So? It is the official agency in Pakistan that is supporting terrorism within India. There is terrorism in China. Is the Chinese government supporting it? No! In the US or the United Kingdom, terrorism is there but nowhere the official agency supports it — except in Pakistan. What I am trying to say is that I am not opposed to friendly and cooperative relations with Pakistan. But there are two conditions: One, India must be strong. Two, unless Pakistan stops supporting terrorism, there cannot be any talks.
But India is maintaining 8 to 9 per cent growth. India is united. It has a functioning democracy. India is strong enough to initiate dialogue.
If India is strong then it need not bother about Pakistan. The fact is India is not strong. The 9 percent growth is not going to ensure your national security. The first duty of the State is to protect the lives and properties of its citizens. What will this 9 percent growth do? Unless, you have 9 percent growth plus military strength, you are not going to be counted in the world.
Pakistan and China are hostile. Nepalese are dictated by Maoists. Despite Sheikh Hasina being in power, Bangladesh is getting closer to China. Despite what all you did for Sri Lanka, the Chinese presence in Sri Lanka is there for all to see. They are building a new port for them. India is a soft State. Nobody is bothered about us. Neighbuoring countries are taking advantage of you.
You helped defeat the Liberation Tigers of Tamil Eelam, but when your ship went there to help with goods, it was not allowed to anchor for long. Nobody is bothered about India. They don’t consider 9 per cent growth important enough. Deng Xiaoping was talking about four modernisations. One of it was the modernisation of the People’s Liberation Army. He knew just economic reforms won’t make China stronger. We [India] have neglected the armed forces since Independence.
India is a poor country.
We are not poor.
How can you spend more on defence when people don’t have enough food, education and health facilities?
Then what will you do? Our space can be occupied by somebody. Is it okay? Let us remain the target. What are the Pune and Taj [Mumbai] attacks? What balance can you talk of when the State fails to fulfill its first duty — to protect its citizens’ lives and property?
In the post-Cold War era, bilateral relations are handled differently. In the modern world people want to move forward for development. If you are given the talks to move forward with Pakistan so that India can move forward on many other fronts, how will you go about it?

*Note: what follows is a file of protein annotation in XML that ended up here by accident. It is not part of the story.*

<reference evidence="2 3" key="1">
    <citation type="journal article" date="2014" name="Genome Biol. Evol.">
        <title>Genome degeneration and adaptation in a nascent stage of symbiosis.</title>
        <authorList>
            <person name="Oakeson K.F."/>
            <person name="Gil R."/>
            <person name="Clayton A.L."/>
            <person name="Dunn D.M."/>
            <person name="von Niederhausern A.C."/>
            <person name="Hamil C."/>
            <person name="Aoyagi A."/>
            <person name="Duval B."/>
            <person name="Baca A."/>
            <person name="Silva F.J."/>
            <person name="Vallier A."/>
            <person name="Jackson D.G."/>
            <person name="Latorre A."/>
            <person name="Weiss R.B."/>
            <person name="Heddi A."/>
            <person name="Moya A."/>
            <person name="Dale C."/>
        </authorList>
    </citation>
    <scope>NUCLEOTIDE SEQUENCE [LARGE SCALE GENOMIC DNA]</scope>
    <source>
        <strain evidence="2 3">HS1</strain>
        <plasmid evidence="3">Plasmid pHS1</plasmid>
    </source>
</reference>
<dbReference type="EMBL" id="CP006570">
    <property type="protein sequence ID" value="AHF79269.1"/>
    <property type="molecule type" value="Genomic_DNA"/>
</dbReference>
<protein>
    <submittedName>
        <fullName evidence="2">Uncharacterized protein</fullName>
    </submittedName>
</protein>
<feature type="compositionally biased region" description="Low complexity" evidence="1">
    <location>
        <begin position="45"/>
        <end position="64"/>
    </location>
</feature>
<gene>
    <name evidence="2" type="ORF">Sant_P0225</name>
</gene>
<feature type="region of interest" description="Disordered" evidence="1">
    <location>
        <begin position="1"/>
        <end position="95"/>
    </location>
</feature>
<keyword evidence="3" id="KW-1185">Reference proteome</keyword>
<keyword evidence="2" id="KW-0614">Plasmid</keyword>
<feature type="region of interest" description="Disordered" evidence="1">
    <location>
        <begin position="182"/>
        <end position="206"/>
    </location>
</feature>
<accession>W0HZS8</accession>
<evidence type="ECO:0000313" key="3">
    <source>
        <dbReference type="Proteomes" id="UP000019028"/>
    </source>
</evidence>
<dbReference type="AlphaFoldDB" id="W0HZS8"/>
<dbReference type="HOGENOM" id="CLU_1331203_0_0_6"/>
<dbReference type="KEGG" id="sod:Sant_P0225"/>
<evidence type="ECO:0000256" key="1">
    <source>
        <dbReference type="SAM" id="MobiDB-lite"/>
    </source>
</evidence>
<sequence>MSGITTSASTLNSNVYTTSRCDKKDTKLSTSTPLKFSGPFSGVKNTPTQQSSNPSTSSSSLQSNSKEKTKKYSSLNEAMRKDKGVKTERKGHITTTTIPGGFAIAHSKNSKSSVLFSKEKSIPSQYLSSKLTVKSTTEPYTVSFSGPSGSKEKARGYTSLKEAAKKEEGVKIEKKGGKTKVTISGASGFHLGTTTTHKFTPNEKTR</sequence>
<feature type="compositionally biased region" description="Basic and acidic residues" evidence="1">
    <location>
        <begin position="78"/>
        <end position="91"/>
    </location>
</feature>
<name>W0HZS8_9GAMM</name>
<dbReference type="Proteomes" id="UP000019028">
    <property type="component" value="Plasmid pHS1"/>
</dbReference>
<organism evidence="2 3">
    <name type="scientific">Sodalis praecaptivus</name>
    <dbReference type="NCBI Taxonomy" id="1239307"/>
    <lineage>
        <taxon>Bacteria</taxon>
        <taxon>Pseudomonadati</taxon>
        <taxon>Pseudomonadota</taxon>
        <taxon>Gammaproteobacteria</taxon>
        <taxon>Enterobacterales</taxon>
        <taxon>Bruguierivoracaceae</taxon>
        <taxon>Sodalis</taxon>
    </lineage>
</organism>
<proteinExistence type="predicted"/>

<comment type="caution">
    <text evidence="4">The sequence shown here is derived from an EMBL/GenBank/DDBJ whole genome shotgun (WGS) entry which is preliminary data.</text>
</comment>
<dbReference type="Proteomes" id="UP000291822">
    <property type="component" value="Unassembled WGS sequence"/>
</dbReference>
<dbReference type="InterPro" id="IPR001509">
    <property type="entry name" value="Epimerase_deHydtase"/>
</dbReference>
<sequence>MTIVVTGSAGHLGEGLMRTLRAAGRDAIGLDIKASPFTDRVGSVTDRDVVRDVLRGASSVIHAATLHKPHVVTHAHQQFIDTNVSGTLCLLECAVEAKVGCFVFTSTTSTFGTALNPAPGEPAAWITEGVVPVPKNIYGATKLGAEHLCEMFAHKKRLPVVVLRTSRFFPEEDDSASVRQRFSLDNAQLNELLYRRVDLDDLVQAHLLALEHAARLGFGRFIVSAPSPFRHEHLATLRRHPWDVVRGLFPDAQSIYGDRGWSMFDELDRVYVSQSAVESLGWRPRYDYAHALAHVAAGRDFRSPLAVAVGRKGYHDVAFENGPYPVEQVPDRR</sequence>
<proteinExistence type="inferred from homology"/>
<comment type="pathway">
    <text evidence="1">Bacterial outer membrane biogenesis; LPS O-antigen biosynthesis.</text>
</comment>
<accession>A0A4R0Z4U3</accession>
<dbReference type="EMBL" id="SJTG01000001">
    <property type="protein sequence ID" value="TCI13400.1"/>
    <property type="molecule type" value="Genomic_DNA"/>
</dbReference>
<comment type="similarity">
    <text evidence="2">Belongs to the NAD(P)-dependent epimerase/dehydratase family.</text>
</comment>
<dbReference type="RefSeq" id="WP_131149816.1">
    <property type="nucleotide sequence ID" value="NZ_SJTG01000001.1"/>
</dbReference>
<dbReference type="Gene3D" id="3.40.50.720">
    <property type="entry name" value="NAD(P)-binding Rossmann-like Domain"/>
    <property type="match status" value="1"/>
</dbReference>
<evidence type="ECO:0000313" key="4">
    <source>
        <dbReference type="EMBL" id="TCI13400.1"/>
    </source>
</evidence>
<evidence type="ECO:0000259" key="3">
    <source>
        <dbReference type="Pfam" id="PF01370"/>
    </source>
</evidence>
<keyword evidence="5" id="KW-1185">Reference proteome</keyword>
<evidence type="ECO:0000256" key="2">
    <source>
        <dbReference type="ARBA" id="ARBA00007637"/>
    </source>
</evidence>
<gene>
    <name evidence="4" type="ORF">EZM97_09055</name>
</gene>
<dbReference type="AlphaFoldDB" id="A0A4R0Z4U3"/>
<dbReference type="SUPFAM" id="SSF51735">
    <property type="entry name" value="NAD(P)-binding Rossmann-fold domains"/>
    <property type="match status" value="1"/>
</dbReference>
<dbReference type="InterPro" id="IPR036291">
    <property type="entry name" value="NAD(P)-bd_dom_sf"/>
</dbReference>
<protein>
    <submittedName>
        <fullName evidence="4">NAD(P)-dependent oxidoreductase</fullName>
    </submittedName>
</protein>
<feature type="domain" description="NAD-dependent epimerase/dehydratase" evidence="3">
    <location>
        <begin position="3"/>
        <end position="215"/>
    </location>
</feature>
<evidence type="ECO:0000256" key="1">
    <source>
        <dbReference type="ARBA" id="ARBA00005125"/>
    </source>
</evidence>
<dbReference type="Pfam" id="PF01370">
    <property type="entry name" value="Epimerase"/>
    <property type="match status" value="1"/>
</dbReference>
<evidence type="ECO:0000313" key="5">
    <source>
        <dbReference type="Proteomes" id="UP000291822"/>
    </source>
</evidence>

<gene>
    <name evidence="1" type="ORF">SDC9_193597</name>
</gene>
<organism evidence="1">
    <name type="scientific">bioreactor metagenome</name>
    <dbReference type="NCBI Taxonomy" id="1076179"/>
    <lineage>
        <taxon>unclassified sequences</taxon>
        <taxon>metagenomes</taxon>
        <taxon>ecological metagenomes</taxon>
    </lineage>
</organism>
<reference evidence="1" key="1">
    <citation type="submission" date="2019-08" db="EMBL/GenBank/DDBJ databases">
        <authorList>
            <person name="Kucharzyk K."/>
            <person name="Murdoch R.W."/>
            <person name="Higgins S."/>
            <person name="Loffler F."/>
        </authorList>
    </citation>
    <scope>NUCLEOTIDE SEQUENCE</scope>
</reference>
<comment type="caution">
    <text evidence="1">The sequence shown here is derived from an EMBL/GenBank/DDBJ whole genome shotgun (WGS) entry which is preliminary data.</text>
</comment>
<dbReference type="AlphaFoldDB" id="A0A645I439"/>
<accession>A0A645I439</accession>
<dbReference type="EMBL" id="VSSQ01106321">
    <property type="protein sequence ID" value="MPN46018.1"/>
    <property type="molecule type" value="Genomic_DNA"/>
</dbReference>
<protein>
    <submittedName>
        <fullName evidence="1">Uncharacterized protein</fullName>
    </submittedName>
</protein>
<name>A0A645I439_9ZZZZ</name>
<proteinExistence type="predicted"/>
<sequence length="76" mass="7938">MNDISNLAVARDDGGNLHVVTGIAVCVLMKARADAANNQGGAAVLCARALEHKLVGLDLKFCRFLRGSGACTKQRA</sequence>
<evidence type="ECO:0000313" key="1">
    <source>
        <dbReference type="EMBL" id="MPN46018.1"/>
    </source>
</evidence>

I told you. Let us talk about the January 2004 agreement. Ask Pakistan: What have you done? And, you are frequently talking about the ‘modern world’. Let me say a few things. After the demise of the Soviet Union, was it necessary for NATO to expand eastwards? This is the modern world you are talking about. If the Warsaw pact had been resolved, where was the threat for these countries from Russia? This is also the modern world. China has settled its border issue with Russia but they still have maritime issues with Japan, Malaysia, Vietnam and the Philippines.
Isn’t it advantage India if bilateral relations with Pakistan improve?
Only if it improves on the basis of your conditions. Mrs [Indira] Gandhi did move forward; what did we get?
There is an argument that what is happening in Pakistan, and even terrorism in India emanating from Pakistan, is not under the control of the Pakistani government.
What is happening in India is under the control of Pakistan. Jaish [e-Mohammad], HuJI [Harkat-ul Jihad al Islami] and LeT [Lashkar-e-Tayiba] are certainly [under Islamabad’s control]. I am not talking about the Taliban. I am talking of the United Jihad Council in PoK. That’s of course under the control of Pakistan.
It was so even in 2004 when you were in Islamabad.
We got what was agreed by Musharraf. The statement said that Pakistan will not allow Pakistani territory to be used by terrorists. Only then we agreed to start composite dialogue. I am saying talk to Pakistan only on terrorism. Pakistan is saying clearly that they are going to Delhi to start composite dialogue. Across the table you will say terror and they will say Kashmir. What will you do? Failure?
I read in the newspapers that the government is not united about holding talks. The government’s statement is now revised. Instead of talking about ‘terrorism and other related issues,’ the government now says it will talk only about terrorism. If it’s true, then exactly this will happen. India will be sitting here and Pakistani representatives over there. And both will be talking at cross purposes. It’s a sure remedy for failure.
Then, some people would say, talk Kashmir.
I have told you that Kashmir is not the only issue between us. Second, how do you solve the Kashmir issue? Pakistan is not going to accept the LoC as the border.
During your time in the Prime Minister’s Office, you were talking through back channel too.
We were not talking on Kashmir. I did not. My entire back channel thing, which lasted less than one year, resulted in the ceasefire on the LoC. Two, it resulted in the January 6, 2004 statement. We didn’t talk about Kashmir, we talked about terrorism.
Do you see the issue shaping up in our lifetime?
Only if India is militarily strong, the Kashmir issue may take final shape. Then, Pakistan will accept the situation on the ground.
During your time, India was on a stronger wicket. What happened then?
How? I am talking of military strength. We lost 500 jawans in Kargil. It was the hard task. Now, Pakistan is much more militarily stronger than ever.
Sorry to use a cliche, but you sound hawkish.
Listen, I started off by saying that every prime minister of India started with having good relations with Pakistan. But, objective conditions today and the Pakistan army’s policy do not allow success. So, don’t waste your time on this. I am very sorry to say that 1 billion people were humiliated in Mumbai on 26/11 by them. Now, we are humiliating ourselves without them having done anything on 26/11.